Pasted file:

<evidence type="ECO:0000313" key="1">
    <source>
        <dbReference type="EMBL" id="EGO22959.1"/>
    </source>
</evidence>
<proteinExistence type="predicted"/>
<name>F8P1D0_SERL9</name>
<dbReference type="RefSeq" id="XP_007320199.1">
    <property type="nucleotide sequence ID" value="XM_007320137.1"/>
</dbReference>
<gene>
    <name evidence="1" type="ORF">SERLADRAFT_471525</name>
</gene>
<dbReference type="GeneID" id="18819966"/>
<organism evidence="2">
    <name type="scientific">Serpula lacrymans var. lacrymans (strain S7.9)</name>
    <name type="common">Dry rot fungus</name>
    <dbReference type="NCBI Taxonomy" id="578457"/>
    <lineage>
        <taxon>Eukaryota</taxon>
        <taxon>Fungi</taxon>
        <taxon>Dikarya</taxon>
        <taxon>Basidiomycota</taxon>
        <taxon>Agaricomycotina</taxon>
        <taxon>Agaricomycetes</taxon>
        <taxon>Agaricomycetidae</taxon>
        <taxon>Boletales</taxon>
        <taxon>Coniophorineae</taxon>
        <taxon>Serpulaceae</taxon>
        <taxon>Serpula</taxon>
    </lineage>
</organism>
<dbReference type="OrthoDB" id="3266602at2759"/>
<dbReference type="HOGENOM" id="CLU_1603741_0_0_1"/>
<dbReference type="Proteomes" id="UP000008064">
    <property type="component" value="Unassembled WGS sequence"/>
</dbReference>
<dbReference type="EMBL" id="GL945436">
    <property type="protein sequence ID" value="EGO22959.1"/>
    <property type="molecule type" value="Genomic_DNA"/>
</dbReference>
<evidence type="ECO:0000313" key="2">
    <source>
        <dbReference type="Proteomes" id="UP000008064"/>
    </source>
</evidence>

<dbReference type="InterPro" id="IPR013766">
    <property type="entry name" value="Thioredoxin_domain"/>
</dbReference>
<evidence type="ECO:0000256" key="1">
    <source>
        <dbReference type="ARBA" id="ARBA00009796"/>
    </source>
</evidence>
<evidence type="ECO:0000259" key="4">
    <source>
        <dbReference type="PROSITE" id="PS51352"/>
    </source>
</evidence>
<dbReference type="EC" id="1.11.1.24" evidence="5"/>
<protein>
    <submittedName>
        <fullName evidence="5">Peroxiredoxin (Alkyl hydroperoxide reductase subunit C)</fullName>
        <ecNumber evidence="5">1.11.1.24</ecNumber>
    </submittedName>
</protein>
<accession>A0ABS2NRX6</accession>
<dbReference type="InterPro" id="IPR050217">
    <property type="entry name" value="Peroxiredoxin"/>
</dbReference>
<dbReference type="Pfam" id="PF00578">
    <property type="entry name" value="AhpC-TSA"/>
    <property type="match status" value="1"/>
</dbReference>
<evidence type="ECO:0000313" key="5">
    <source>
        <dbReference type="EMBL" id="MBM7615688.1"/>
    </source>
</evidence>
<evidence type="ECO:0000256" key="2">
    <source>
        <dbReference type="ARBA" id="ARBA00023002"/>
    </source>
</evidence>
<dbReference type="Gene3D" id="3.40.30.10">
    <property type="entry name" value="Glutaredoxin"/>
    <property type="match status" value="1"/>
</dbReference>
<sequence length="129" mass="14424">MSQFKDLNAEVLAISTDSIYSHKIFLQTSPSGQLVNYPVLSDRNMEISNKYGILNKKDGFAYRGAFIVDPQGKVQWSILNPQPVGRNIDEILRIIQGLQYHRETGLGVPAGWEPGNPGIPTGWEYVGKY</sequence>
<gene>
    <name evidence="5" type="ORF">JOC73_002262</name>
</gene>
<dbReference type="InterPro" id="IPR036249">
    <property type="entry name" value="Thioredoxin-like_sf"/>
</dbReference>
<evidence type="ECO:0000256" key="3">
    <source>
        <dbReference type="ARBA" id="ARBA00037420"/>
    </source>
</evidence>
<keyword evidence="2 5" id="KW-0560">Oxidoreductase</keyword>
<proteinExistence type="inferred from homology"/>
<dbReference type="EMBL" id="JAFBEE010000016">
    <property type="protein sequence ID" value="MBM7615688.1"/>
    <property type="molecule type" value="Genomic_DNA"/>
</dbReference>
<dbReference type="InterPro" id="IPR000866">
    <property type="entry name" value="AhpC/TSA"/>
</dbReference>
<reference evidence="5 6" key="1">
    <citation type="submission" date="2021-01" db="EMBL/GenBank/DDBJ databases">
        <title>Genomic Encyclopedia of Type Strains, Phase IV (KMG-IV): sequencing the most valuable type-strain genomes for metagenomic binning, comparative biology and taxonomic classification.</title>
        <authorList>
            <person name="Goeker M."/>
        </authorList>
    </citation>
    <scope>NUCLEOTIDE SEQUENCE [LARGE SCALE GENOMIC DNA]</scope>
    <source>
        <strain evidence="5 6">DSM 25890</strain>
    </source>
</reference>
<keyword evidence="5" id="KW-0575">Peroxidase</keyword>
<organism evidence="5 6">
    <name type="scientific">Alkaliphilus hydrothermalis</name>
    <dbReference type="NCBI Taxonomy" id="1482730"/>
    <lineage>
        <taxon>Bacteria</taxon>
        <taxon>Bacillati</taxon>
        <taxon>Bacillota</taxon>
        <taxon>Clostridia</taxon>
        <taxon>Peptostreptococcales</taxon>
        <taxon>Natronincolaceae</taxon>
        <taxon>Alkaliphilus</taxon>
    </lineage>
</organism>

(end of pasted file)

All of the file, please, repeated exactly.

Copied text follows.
<evidence type="ECO:0000313" key="1">
    <source>
        <dbReference type="EMBL" id="EGO22959.1"/>
    </source>
</evidence>
<proteinExistence type="predicted"/>
<name>F8P1D0_SERL9</name>
<dbReference type="RefSeq" id="XP_007320199.1">
    <property type="nucleotide sequence ID" value="XM_007320137.1"/>
</dbReference>
<gene>
    <name evidence="1" type="ORF">SERLADRAFT_471525</name>
</gene>
<dbReference type="GeneID" id="18819966"/>
<organism evidence="2">
    <name type="scientific">Serpula lacrymans var. lacrymans (strain S7.9)</name>
    <name type="common">Dry rot fungus</name>
    <dbReference type="NCBI Taxonomy" id="578457"/>
    <lineage>
        <taxon>Eukaryota</taxon>
        <taxon>Fungi</taxon>
        <taxon>Dikarya</taxon>
        <taxon>Basidiomycota</taxon>
        <taxon>Agaricomycotina</taxon>
        <taxon>Agaricomycetes</taxon>
        <taxon>Agaricomycetidae</taxon>
        <taxon>Boletales</taxon>
        <taxon>Coniophorineae</taxon>
        <taxon>Serpulaceae</taxon>
        <taxon>Serpula</taxon>
    </lineage>
</organism>
<dbReference type="OrthoDB" id="3266602at2759"/>
<dbReference type="HOGENOM" id="CLU_1603741_0_0_1"/>
<dbReference type="Proteomes" id="UP000008064">
    <property type="component" value="Unassembled WGS sequence"/>
</dbReference>
<dbReference type="EMBL" id="GL945436">
    <property type="protein sequence ID" value="EGO22959.1"/>
    <property type="molecule type" value="Genomic_DNA"/>
</dbReference>
<evidence type="ECO:0000313" key="2">
    <source>
        <dbReference type="Proteomes" id="UP000008064"/>
    </source>
</evidence>

<dbReference type="InterPro" id="IPR013766">
    <property type="entry name" value="Thioredoxin_domain"/>
</dbReference>
<evidence type="ECO:0000256" key="1">
    <source>
        <dbReference type="ARBA" id="ARBA00009796"/>
    </source>
</evidence>
<evidence type="ECO:0000259" key="4">
    <source>
        <dbReference type="PROSITE" id="PS51352"/>
    </source>
</evidence>
<dbReference type="EC" id="1.11.1.24" evidence="5"/>
<protein>
    <submittedName>
        <fullName evidence="5">Peroxiredoxin (Alkyl hydroperoxide reductase subunit C)</fullName>
        <ecNumber evidence="5">1.11.1.24</ecNumber>
    </submittedName>
</protein>
<accession>A0ABS2NRX6</accession>
<dbReference type="InterPro" id="IPR050217">
    <property type="entry name" value="Peroxiredoxin"/>
</dbReference>
<dbReference type="Pfam" id="PF00578">
    <property type="entry name" value="AhpC-TSA"/>
    <property type="match status" value="1"/>
</dbReference>
<evidence type="ECO:0000313" key="5">
    <source>
        <dbReference type="EMBL" id="MBM7615688.1"/>
    </source>
</evidence>
<evidence type="ECO:0000256" key="2">
    <source>
        <dbReference type="ARBA" id="ARBA00023002"/>
    </source>
</evidence>
<dbReference type="Gene3D" id="3.40.30.10">
    <property type="entry name" value="Glutaredoxin"/>
    <property type="match status" value="1"/>
</dbReference>
<sequence length="129" mass="14424">MSQFKDLNAEVLAISTDSIYSHKIFLQTSPSGQLVNYPVLSDRNMEISNKYGILNKKDGFAYRGAFIVDPQGKVQWSILNPQPVGRNIDEILRIIQGLQYHRETGLGVPAGWEPGNPGIPTGWEYVGKY</sequence>
<gene>
    <name evidence="5" type="ORF">JOC73_002262</name>
</gene>
<dbReference type="InterPro" id="IPR036249">
    <property type="entry name" value="Thioredoxin-like_sf"/>
</dbReference>
<evidence type="ECO:0000256" key="3">
    <source>
        <dbReference type="ARBA" id="ARBA00037420"/>
    </source>
</evidence>
<keyword evidence="2 5" id="KW-0560">Oxidoreductase</keyword>
<proteinExistence type="inferred from homology"/>
<dbReference type="EMBL" id="JAFBEE010000016">
    <property type="protein sequence ID" value="MBM7615688.1"/>
    <property type="molecule type" value="Genomic_DNA"/>
</dbReference>
<dbReference type="InterPro" id="IPR000866">
    <property type="entry name" value="AhpC/TSA"/>
</dbReference>
<reference evidence="5 6" key="1">
    <citation type="submission" date="2021-01" db="EMBL/GenBank/DDBJ databases">
        <title>Genomic Encyclopedia of Type Strains, Phase IV (KMG-IV): sequencing the most valuable type-strain genomes for metagenomic binning, comparative biology and taxonomic classification.</title>
        <authorList>
            <person name="Goeker M."/>
        </authorList>
    </citation>
    <scope>NUCLEOTIDE SEQUENCE [LARGE SCALE GENOMIC DNA]</scope>
    <source>
        <strain evidence="5 6">DSM 25890</strain>
    </source>
</reference>
<keyword evidence="5" id="KW-0575">Peroxidase</keyword>
<organism evidence="5 6">
    <name type="scientific">Alkaliphilus hydrothermalis</name>
    <dbReference type="NCBI Taxonomy" id="1482730"/>
    <lineage>
        <taxon>Bacteria</taxon>
        <taxon>Bacillati</taxon>
        <taxon>Bacillota</taxon>
        <taxon>Clostridia</taxon>
        <taxon>Peptostreptococcales</taxon>
        <taxon>Natronincolaceae</taxon>
        <taxon>Alkaliphilus</taxon>
    </lineage>
</organism>